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Saturn's rings disappear – something happened here



If you select Saturn from a lineup, you'll probably recognize him by his iconic rings. They are the largest and brightest rings in our solar system. Extension over 280,000 km from the planet; wide enough to fit 6 Earths in a row. But Saturn does not always look that way. Because his rings disappear.

That's right, Saturn loses his rings! And fast. Even much faster than scientists had thought at first. At the moment it is raining 10,000 kilograms of ring rain per second on Saturn. Fast enough to fill an Olympic pool in half an hour.

This rain is actually the crumbled remains of Saturn's rings. Saturn's rings are mostly ice and boulders. Which are under constant attack: some by UV radiation from the sun and others by small meteoroids.

In these collisions, the ice particles evaporate to form charged water molecules that interact with the magnetic field of Saturn. eventually fall in the direction of Saturn, where they burn in the atmosphere.

We have known since the 1

980s of ring-rain that NASA's Voyager mission first discovered mysterious, dark bands that turned out to be ring-rain, stuck in the magnetic fields of Saturn. At the time, researchers estimated that the rings would completely drain in 300 million years. However, observations from NASA's previous Cassini probe give a darker prognosis. Before Saturn's death in 2017, Cassini managed to better understand the amount of ring dust that rains on Saturn's equator.

And discovered that it is raining more heavily than previously thought. With these clearer observations, the scientists calculated that the rings had only 100 million years to live. It's hard to imagine a ringless Saturn.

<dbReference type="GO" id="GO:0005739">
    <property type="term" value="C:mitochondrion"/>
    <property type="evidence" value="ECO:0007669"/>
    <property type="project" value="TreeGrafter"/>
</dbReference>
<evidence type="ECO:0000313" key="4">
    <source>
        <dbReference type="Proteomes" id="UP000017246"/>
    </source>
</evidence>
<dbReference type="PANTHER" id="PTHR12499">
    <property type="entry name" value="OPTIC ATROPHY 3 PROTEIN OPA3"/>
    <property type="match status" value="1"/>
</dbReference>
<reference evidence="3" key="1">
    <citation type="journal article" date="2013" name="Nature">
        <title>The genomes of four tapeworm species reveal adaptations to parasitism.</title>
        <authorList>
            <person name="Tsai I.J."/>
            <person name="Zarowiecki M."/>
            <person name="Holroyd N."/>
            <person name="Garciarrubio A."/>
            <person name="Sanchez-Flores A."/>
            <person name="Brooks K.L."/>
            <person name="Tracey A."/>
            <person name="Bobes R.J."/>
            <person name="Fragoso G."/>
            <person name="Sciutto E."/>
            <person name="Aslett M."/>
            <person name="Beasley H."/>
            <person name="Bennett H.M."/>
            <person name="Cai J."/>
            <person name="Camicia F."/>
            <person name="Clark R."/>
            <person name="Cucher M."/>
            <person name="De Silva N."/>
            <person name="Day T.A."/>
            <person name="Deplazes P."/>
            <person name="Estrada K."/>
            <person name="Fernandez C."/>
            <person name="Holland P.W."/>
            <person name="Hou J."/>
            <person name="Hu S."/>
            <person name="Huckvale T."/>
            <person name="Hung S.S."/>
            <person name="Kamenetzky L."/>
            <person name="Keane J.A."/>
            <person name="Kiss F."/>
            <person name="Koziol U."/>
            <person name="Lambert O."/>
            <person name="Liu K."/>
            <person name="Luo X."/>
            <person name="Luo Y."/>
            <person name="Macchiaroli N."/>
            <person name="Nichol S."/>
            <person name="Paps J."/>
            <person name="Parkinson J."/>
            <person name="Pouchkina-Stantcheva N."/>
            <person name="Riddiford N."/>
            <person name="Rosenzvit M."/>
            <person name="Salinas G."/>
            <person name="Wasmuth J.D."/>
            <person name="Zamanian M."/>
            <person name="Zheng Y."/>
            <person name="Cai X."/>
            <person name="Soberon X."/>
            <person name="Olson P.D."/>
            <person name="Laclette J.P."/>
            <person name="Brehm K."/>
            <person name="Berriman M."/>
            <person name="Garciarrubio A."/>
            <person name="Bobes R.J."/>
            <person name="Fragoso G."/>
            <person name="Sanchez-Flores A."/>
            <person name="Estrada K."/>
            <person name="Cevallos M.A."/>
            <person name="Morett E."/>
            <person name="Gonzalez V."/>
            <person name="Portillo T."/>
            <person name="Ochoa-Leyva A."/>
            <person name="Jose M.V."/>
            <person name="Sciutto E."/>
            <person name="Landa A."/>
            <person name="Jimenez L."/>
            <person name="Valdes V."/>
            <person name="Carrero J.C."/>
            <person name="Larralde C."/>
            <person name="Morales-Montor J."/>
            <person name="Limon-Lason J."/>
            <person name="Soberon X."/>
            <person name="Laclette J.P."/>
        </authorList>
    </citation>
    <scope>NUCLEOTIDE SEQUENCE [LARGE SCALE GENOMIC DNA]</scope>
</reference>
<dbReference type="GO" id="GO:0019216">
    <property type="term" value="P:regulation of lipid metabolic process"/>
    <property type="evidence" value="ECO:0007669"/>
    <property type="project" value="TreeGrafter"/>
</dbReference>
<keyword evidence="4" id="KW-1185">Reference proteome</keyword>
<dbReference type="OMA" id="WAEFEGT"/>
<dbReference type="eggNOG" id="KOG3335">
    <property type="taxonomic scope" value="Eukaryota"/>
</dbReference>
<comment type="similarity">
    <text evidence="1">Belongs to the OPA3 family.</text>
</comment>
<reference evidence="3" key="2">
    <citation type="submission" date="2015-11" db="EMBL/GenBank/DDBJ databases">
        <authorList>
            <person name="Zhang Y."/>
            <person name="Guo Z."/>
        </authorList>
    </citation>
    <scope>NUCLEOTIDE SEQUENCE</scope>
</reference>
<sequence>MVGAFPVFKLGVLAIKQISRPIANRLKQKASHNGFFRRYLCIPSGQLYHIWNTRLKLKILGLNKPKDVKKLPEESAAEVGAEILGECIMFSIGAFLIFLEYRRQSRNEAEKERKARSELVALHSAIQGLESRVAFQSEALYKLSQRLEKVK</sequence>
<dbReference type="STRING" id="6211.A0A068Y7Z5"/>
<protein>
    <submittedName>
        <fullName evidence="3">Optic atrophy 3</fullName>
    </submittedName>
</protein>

But the planet was as naked as Earth during its entire existence. While Saturn was founded some 4.5 billion years ago, studies indicate that the rings are only 100 to 200 million years old. This is younger than some dinosaurs.

So, if you think about it, we're pretty happy to have seen these great rings. Really lucky. Because the efforts to study these rings have led to other discoveries.

When Cassini explored Saturn's moon Enceladus, for example, he discovered a trail of ice and gas that led back to the Saturn E-ring. Enceladus is the whitest and most reflective moon in our solar system.

By studying the ring more closely, scientists now know why. It turns out that the moon is constantly emitting gas and dust. Part of it ends up in outer space and in the E-ring, while the rest snows back to the lunar surface, producing a blinding white frost.

So who knows which other discoveries could hide in the rings? At least it's clear that we should look better while we still can.


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